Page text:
Recently-introduced reforms to the Czech Code of Civil Procedure, the country’s new Act on Insurance Distribution, and the Istanbul Convention on Domestic Violence are among the topics Czech lawyers are most commonly discussing at the moment, according to Kocian Solc Balastik Partner Sylvie Sobolova.
“Actually, the new Civil Code is approaching its fifth anniversary at the end of this year,” Sobolova says, “but despite the fact that the new private law was introduced quite a long time ago, we haven't reformed the Civil Procedure Code yet, which comes from the mid-60s." The working group of the new procedural code recently released the first outline of principles for the proposed code, resulting in “lively discussions,” and, ultimately, a rejection by judges. As the proposal was prepared by academics without involvement of the judges, she says, the proposal was somewhat controversial. “If enforced, the new code will require that parties be represented by advocates, and judges are afraid that this will be too expensive for many people,” she explains. On the other hand, she says, the proposal might reflect an attempt to ease the burden on courts of needing to make sure parties are informed of and truly understand their rights and obligations.
The proposal also changes the current system of remedies in the Czech court system. According to Sobolova, while currently the appeal serves as a regular remedy, the cassation appeal to the Supreme Court is limited to issues of law and the Supreme Court does not normally hold hearings. She explains that, in addition, “the court’s judgement and decision become effective after the second instance, so when dealing with cassation appeals you usually already have an enforced or enforceable judgement of the higher or regional court.” The reforms would change this as by making the cassation appeal a regular remedy, Sobolova says, though she admits that she's not convinced it’s necessary, because parties already have two instances before a case gets to Supreme Court.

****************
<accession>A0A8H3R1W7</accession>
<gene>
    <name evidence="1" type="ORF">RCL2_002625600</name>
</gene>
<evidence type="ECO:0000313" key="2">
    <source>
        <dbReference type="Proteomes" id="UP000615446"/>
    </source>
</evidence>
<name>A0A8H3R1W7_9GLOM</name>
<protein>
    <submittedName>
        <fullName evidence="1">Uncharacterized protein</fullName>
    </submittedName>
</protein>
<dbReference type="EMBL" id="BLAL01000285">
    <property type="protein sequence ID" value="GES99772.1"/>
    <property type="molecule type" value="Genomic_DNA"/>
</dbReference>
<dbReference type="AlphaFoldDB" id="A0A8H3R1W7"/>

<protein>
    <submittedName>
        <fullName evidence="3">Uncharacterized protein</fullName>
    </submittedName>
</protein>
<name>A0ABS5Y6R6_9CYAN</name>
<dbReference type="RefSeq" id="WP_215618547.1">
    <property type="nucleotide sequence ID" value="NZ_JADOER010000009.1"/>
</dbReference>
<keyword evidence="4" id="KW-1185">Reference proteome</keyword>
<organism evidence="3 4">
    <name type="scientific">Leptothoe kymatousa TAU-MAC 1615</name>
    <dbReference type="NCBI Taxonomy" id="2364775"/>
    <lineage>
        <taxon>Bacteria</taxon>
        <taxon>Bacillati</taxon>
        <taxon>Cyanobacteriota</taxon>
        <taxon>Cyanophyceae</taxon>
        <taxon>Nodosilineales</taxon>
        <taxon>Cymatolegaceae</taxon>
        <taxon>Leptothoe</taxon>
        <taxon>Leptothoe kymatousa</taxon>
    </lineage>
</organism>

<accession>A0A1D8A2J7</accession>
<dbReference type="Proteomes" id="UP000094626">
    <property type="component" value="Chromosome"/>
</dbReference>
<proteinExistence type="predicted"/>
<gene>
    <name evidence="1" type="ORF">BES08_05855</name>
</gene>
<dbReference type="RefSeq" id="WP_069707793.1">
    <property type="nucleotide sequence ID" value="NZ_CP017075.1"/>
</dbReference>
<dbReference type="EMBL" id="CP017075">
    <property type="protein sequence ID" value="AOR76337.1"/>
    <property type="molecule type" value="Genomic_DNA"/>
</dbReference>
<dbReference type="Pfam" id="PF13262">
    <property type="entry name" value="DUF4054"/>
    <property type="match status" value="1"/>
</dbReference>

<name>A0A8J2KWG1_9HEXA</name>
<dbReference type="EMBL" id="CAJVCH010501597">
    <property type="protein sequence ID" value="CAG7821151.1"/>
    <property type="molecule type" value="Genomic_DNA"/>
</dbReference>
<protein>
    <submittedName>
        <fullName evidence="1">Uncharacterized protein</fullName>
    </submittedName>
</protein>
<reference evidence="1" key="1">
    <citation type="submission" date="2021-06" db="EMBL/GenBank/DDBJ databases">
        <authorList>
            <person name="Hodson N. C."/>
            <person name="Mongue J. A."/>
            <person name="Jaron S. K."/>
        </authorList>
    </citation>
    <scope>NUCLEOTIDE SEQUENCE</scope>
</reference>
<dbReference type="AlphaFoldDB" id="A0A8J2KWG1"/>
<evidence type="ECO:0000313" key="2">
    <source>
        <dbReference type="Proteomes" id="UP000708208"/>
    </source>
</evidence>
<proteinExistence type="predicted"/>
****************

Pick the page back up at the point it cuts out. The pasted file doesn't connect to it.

Sobolova says that a Class Actions bill is going to be introduced in the Czech Republic, “We already know the principles it should be based on,” she says, noting that the new legal framework provides for combination of opt-in and opt-out mechanisms depending on the value of the dispute, among other things. Another bill, the Act on Insurance Distribution, came into effect on December 1. Sobolova says the act underwent significant changes to reach its final form. “It reduces the number of categories of insurance intermediaries, unifies the qualification requirements, and introduces new rules, which aim to protect consumers and other customers.”
Finally, she brings up the question of ratifying the Council of Europe Convention on preventing and combating violence against women and domestic violence (known as “The Istanbul Convention.”) “We are having a very emotional public debate on whether the Czech Republic should ratify the treaty or not, with many stakeholders involved,” she explains. "Many say ratification is unnecessary because there are already sufficient measures in our domestic law.” She adds that the Czech Bar Association, for one, believes that the Convention interferes with the right of confidentiality between clients and advocates. Her first impression upon reading the treaty was positive, she says, but she also adds that, “I’m a bit afraid that if applied mechanically it might introduce a new kind of discrimination.” Yet she admits it is difficult to make a judgment without a detailed analysis.